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Newspaper’s lawsuit prompts Tennessee hospital to release senior administrators’ salary information

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  1. Freedom of Information
An RCFP attorney sued the Cookeville Regional Medical Center Authority on behalf of the Herald-Citizen's editor.
Photo of the Cookeville Regional Medical Center Authority in Tennessee
(Courtesy of the Herald-Citizen)

It took a couple of years and a public records lawsuit, but residents of Cookeville, Tennessee, finally know the salaries of senior administrators of a publicly owned local hospital.

The Cookeville Regional Medical Center Authority disclosed the information to the Herald-Citizen last month, less than three weeks after the newspaper’s editor sued the hospital with free legal support from an attorney from the Reporters Committee for Freedom of the Press. The release of the records made it possible for the newspaper to provide answers to questions that its journalists and many community members have been asking the hospital for a couple of years, including whether top administrators, especially the town’s former mayor, were overpaid.

“It was a huge win for the newspaper, and it kind of reestablished our relevance in the community,” said Lindsay Pride, editor of the Herald-Citizen. “It showed that we are still significant. We are still important.”

The Herald-Citizen’s efforts to access the salary records began back in 2021, shortly after the hospital hired the part-time mayor of Cookeville to serve as its chief strategy officer, a new position that the hospital never publicly advertised. As a member of the city council, Pride said the mayor played a role in approving the hospital’s budget.

“If you’re voting on your own salary within that budget,” she said, “that felt like a conflict of interest to us, and to people within the community.” (A city council investigation concluded that the former mayor did not violate state law or the city charter regarding conflicts of interest, the Herald Citizen previously reported).

Pride made two requests for the salary records of the hospital’s senior administrators in May 2021. But hospital officials refused to provide the information. Pride said the newspaper’s ownership at the time decided not to pursue a lawsuit.

But community members continued to ask questions about the administrators’ salaries, even after the hospital laid off the former mayor and other top administrators.

“It’s a community-owned hospital, so the public obviously has an interest in what happens there,” said Pride, noting that, in the absence of actual information, rumors were rampant. “And people never stopped asking me about it.”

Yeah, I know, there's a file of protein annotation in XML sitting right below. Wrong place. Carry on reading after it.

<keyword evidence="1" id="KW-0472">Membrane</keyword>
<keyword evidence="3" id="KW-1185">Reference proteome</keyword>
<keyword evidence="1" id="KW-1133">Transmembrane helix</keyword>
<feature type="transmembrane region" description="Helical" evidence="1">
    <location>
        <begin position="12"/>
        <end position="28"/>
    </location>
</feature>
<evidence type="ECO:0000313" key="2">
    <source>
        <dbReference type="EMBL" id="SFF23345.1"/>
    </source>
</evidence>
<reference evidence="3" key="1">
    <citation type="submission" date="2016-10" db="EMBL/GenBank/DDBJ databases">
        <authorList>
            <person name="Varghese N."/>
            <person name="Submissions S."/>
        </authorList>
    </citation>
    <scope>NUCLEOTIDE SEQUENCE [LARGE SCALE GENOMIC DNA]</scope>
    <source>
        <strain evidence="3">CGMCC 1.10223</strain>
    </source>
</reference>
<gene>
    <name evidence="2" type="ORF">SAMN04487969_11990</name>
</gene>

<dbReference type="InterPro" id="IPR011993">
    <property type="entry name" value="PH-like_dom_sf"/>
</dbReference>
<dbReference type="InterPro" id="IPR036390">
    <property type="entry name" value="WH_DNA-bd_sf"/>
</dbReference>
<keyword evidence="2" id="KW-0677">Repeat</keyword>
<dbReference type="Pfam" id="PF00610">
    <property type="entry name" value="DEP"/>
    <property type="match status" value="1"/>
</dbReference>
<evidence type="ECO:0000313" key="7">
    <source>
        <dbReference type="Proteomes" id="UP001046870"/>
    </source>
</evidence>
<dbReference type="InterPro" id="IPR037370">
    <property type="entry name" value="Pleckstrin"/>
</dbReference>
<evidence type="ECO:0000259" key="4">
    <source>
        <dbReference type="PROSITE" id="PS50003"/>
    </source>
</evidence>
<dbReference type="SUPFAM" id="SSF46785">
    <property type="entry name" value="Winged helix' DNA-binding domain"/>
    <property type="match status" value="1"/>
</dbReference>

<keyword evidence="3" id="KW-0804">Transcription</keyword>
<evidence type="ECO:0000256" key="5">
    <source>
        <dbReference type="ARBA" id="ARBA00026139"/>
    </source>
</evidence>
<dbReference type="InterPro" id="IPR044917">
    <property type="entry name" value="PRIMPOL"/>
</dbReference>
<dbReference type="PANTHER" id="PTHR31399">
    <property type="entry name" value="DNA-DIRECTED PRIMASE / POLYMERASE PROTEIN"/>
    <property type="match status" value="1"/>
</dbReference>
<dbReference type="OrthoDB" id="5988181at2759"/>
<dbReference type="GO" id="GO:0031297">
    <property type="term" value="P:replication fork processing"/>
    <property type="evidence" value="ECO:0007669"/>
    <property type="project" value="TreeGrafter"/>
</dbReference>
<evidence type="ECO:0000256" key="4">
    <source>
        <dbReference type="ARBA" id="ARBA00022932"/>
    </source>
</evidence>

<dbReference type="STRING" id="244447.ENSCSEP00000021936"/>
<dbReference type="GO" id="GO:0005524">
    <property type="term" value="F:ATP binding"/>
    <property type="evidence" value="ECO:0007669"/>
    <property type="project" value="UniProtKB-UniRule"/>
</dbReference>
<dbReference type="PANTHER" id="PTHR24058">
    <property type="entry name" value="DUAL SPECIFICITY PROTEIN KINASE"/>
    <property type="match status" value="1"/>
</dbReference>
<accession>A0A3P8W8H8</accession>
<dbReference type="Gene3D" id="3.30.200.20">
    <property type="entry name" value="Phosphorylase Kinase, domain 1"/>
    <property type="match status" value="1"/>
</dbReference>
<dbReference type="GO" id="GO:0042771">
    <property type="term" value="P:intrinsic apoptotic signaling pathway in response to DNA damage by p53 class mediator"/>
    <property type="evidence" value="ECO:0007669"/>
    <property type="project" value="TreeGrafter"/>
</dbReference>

Through the Tennessee Press Association, Pride eventually connected with Paul McAdoo, the Reporters Committee’s Local Legal Initiative attorney for Tennessee. After explaining to him the hospital’s refusal to disclose the records, Pride said McAdoo told her to file another records request last August, which she did. Hospital officials didn’t even respond to it.

McAdoo then followed up the request with a letter to the hospital’s chief legal counsel urging the hospital to respond to Pride and turn over the requested records. The chief legal counsel replied in a letter last November that he had consulted with the hospital’s CEO and that “I do not have a response for you at this time.”

On behalf of Pride, McAdoo sued the hospital in March, alleging that there is no lawful basis for denying the editor’s request for the hospital salary records. Less than three weeks later, the hospital turned over all of the requested information.

The Herald-Citizen published a front-page story on March 24 that revealed the senior administrators’ salaries. As it turned out, Pride said, the salaries were lower than she and other community members expected. The former mayor made roughly $250,000 per year, not $400,000, as was rumored, she said.

Pride credits the lawsuit and a recent leadership change at the hospital with helping the newspaper finally obtain the records. (She said the hospital’s interim CEO, who took over around the time the lawsuit was filed, seems more open to transparency than the previous CEO.)

If not for the Reporters Committee’s free legal support, “I’m not sure my company would have let us pursue [the lawsuit],” she said. “I have no idea how much a lawsuit like this costs, but that’s a huge advantage to newspapers to be able to pursue a lawsuit at no expense to them.”

The Reporters Committee regularly files friend-of-the-court briefs and its attorneys represent journalists and news organizations pro bono in court cases that involve First Amendment freedoms, the newsgathering rights of journalists and access to public information. Stay up-to-date on our work by signing up for our monthly newsletter and following us on Twitter or Instagram.

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